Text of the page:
Today, enterprise social software vendors are in a position of having to both differentiate products in a crowded market and make the business case for social in the enterprise. "Process" has become a mantra for companies trying to make the case for a particular solution, and innovation management software is not immune from this tendency.
We could debate the seemingly Orwellian nature of the concept of "putting process around ideas," but I think process is a good thing. Innovation can't be forced, but what you do with ideas once you have them is important. Making sure the right people find the right ideas is critical, as is deciding what to do with them and how to act on them. SpigitFusion and BrightIdea Innovation Suite are logical progressions of innovation management.
What's interesting here is that the process is necessitating a slight expansion of scope for these products. We're pretty sympathetic to the concept of best-of-breed solutions over Swiss Army Knife-style application suites. But there's something to be said for the suite, namely the integration between applications. It's a problem we come back to often. Idea management is a great, well, idea. But to be useful it must integrate with other systems, such as project management and knowledge management.
Fortunately, the enterprise app store model may be able to bring best-of-breed solutions to suites. That would give customers the best of both worlds. But only if those best-of-breed apps have good ways to communicate with one another.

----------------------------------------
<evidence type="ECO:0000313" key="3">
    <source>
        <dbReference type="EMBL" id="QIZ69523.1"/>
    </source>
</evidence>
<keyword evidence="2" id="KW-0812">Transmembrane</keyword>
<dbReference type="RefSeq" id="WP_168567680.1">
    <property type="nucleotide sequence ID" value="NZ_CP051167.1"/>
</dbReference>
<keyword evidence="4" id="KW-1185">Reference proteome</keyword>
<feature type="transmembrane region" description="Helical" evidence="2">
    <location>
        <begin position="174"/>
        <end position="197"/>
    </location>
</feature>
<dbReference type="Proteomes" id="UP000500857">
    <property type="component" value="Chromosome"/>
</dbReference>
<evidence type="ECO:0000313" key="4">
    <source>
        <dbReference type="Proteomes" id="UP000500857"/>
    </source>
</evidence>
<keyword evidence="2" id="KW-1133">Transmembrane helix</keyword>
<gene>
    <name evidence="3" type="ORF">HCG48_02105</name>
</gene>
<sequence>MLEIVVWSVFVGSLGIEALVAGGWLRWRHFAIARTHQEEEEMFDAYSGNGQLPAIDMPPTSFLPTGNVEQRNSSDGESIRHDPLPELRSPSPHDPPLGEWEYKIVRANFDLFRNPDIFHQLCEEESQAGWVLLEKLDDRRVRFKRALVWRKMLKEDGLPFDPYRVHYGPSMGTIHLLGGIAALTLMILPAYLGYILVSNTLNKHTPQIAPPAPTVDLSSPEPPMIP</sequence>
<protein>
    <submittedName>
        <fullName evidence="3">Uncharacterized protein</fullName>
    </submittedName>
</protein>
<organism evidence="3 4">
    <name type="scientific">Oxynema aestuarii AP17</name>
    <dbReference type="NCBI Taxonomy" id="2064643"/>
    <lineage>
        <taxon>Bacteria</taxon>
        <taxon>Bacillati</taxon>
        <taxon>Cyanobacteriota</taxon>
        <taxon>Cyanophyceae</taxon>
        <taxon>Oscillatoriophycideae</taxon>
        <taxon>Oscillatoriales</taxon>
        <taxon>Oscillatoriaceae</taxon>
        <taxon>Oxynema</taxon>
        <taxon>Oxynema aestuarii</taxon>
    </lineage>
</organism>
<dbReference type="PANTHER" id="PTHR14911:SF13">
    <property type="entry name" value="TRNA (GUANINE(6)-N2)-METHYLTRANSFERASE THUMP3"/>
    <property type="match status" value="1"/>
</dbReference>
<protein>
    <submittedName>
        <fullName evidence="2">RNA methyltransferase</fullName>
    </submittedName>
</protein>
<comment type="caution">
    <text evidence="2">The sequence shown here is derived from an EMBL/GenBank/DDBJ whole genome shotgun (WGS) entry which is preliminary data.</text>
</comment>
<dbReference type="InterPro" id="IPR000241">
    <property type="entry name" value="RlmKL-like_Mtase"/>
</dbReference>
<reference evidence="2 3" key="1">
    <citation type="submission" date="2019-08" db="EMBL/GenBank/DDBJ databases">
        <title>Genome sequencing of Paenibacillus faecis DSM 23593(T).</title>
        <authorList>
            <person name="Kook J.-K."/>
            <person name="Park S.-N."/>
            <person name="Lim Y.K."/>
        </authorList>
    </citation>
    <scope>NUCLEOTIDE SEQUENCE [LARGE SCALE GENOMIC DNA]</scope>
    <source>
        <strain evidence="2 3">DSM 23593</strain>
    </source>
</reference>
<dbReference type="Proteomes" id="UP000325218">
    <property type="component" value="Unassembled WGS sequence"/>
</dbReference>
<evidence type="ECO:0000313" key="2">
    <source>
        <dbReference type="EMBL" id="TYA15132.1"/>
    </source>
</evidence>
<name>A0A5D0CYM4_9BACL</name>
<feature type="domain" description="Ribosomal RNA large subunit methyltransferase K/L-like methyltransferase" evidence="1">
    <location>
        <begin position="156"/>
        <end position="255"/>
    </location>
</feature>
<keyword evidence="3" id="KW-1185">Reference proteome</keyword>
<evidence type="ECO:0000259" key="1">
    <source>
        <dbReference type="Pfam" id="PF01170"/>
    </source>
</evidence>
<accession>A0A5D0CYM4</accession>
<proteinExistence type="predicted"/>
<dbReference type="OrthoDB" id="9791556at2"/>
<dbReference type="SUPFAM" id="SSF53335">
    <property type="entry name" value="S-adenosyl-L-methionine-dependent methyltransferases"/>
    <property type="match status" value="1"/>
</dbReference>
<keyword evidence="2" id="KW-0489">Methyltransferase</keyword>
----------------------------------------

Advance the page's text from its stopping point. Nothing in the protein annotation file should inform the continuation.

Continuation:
"Do one thing and do it well" is a good motto, but it's not always clear where that "one thing" ends. Take another example: enterprise question and answer software. Companies like MindQuilt and Opzi are offering solutions. But doesn't it make sense for these to be tightly integrated with both microblogging and idea management? It might make sense to have three different applications for blogging, wikis and project management if each one is well integrated through an underlying platform. But does it make sense to have three different products for microblogging, idea management and questions?
Socialcast, which has been focused on being a best of breed microblogging solution, announced this week that it's adding a question and answer service. It makes a lot of sense for the company, which has been very focused on creating business value, to add this as a variation of its existing service.
But where does reasonable enhancement end and feature creep begin?
Photo by Bart